****Winner of the 2015 Airbnb Open Stories Contest. Please note, this story reflects the original user submission. The content has not been edited.****
The reservation request began in the usual way – inquiring about availability for a two-night stay in mid-June. But it was the final sentence, added almost as an afterthought, which brought me to full attention. It read something like “Oh, by the way, we would like to get married in your garden on the afternoon we arrive. Would it be possible to have an early check-in?”
I stared at my laptop for a good five minutes, reading it over and over again to make sure I wasn’t misinterpreting the inquiry. I checked my Airbnb calendar to find that the dates they wanted were available, although another guest would be checking out the same day as their requested early arrival. It only took a matter of moments while glaring at that screen to begin feeling a cloak of “Airbnb wedding planner-ness” seeping over me. I’d been hosting for a bit more than six months, and was finding the entire experience to be so much more full and joyous than I’d ever imagined. But – an Airbnb wedding – in my backyard - as a result of photos & reviews on my listing? There would be some serious weeding that would need to happen in a hurry. And god forbid that Beauchamp, the dog, would possibly be invited to march in the processional without sporting a fresh bath & haircut.
The guest/bride-to-be was a former Airbnb host in NY, a French and English translator who had recently relocated to Durham to be close to her mom. The mom had been required to come to Durham in order to be within moments’ access of Duke University Medical Center, where she was on the imminent transplant list for a new lung. The bride’s mom was also an Airbnb host in the mountains of NC who had spent much of her career as a medical relief services worker in Uganda. The groom was a musician from Senegal who had now also come to Durham and was working as the fishmonger at Whole Foods. I had done my Peace Corps term in Kenya – so all these threads began to weave a pretty tight arrow pointing directly to “Airbnb Wedding in the Backyard.”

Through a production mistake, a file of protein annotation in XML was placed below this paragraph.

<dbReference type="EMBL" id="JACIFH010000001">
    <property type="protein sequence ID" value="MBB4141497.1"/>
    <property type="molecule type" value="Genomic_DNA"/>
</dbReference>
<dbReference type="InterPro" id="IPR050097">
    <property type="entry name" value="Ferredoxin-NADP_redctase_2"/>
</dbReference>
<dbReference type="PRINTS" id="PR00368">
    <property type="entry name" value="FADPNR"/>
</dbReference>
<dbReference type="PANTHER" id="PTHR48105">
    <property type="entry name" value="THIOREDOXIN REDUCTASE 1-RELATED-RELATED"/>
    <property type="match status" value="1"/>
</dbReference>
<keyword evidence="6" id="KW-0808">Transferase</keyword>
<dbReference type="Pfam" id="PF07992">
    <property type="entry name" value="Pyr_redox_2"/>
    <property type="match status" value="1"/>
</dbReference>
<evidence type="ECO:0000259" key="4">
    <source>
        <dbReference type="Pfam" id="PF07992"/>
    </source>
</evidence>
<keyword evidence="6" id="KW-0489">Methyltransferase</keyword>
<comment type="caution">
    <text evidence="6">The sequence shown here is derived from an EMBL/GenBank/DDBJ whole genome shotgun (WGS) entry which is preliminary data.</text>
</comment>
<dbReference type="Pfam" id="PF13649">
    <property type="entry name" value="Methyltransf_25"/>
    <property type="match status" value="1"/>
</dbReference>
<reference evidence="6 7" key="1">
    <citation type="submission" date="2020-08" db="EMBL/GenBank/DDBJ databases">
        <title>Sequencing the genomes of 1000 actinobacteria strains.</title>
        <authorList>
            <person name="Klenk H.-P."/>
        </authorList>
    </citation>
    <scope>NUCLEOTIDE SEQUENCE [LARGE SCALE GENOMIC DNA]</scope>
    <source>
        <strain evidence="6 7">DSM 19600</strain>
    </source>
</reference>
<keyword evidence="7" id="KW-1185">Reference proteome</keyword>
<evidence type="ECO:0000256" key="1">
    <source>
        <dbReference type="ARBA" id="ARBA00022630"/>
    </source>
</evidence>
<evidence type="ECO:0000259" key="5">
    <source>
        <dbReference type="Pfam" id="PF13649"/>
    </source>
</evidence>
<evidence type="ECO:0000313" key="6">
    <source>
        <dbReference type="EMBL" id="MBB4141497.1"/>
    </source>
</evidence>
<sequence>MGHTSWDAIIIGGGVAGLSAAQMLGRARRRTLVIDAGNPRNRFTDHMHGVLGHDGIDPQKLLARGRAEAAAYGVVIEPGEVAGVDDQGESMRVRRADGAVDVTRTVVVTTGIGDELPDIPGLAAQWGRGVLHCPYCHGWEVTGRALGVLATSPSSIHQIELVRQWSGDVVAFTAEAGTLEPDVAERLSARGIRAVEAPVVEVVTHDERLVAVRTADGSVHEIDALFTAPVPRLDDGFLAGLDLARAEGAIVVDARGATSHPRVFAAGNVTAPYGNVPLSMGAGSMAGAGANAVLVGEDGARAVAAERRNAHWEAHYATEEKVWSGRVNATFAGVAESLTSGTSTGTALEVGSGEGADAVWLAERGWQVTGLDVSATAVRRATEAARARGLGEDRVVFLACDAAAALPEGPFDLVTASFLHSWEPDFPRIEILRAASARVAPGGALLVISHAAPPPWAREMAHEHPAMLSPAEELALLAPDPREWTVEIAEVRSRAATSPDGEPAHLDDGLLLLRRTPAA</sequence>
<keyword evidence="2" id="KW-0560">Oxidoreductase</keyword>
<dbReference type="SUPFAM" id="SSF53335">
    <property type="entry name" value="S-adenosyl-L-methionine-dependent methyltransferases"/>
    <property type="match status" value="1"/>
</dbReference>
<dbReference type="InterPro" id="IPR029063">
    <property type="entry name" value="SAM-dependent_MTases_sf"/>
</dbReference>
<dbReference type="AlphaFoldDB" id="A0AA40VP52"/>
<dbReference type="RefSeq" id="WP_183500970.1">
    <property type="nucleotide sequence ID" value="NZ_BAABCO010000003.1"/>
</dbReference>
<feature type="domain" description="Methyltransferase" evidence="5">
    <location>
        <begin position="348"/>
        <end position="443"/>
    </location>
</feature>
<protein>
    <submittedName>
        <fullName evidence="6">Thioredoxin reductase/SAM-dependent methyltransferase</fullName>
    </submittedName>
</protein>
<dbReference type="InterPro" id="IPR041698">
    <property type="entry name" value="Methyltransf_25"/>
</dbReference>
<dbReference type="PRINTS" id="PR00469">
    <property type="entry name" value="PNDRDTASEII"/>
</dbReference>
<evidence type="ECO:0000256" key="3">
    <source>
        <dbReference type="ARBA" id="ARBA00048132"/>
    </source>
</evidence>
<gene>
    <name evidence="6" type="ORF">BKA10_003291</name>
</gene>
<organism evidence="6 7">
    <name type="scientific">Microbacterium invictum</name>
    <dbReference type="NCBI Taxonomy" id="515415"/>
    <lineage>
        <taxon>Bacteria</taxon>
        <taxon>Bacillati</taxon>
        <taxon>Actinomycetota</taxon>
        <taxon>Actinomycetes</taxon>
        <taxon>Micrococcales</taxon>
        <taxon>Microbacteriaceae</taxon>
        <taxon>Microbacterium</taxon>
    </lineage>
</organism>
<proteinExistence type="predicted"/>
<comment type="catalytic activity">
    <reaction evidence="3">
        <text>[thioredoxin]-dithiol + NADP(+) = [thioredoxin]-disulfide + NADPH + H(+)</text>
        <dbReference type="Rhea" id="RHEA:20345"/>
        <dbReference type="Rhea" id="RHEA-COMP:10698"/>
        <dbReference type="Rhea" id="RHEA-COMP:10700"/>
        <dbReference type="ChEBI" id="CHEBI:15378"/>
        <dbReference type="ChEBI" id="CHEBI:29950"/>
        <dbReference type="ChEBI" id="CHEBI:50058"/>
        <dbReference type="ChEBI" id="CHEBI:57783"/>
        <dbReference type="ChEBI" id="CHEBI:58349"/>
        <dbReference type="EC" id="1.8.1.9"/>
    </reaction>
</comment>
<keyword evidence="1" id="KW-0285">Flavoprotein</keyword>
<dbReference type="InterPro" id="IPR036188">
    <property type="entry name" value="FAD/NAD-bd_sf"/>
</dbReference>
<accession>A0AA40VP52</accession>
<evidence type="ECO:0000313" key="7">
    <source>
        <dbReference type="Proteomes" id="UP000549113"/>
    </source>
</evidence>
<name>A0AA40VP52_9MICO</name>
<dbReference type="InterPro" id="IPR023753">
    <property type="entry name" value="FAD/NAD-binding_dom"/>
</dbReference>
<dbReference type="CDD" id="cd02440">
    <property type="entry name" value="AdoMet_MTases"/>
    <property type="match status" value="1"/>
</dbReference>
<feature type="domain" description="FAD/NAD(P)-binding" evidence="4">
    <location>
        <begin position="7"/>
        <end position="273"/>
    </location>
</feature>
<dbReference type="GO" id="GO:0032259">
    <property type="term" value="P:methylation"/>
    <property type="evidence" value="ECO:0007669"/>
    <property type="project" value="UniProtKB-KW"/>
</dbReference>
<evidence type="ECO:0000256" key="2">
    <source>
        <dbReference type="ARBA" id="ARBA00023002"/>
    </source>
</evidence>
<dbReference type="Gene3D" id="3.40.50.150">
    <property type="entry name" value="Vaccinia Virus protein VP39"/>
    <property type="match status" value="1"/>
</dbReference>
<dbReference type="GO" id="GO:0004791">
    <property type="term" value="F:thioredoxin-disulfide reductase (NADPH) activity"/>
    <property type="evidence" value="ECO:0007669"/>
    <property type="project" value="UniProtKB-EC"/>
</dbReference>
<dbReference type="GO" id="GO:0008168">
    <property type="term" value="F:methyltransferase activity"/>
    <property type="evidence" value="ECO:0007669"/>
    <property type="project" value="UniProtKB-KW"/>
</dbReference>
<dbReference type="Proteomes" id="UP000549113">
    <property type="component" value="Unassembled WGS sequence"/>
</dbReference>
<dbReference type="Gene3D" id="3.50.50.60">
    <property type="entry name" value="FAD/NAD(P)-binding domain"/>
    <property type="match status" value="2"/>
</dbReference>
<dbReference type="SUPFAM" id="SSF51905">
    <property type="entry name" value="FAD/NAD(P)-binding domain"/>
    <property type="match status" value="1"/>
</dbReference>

Rather than going through a more-prolonged wedding-planning period that had initially been considered, the bride felt she didn’t want to take any chances on her mom’s health preventing her being part of the ceremony. A number of relatives had all picked this particular June weekend to travel to Durham to visit the pre-transplant patient – so it just made sense to the bride and groom to find a wedding site quickly, plan the ceremony and get on with the big event.
The bride, the mom and I met in person at my house to talk through hopes and logistics and schedule and to-do’s. (The groom had had to return to Africa, due to his father’s passing but would return to Durham the day before the ceremony.) We had about a week to put things in place. I notified my neighbors on each side as to what would be transpiring – and they cordially offered me use of their driveways for overflow parking. (They stood by the fence and raised a toast during the ceremony.) As the guest list grew, the bride and I realized that more food was going to be needed than originally assumed, so we went on the hunt for a local foodtruck who would take its place in my driveway and become the rehearsal dinner/wedding reception/post-wedding buffet caterer in one fell swoop. The nearby Thai Café boxed two of its homemade coconut confections to become the official wedding cake. And the bride’s mom, ever the trooper, got an online certification so she could serve as the wedding officiant. On the day of the event, we had 100 feet of extension cord running from the garden shed to power the oxygen tank – and the mom made it through the long hot and humid afternoon in flying colors.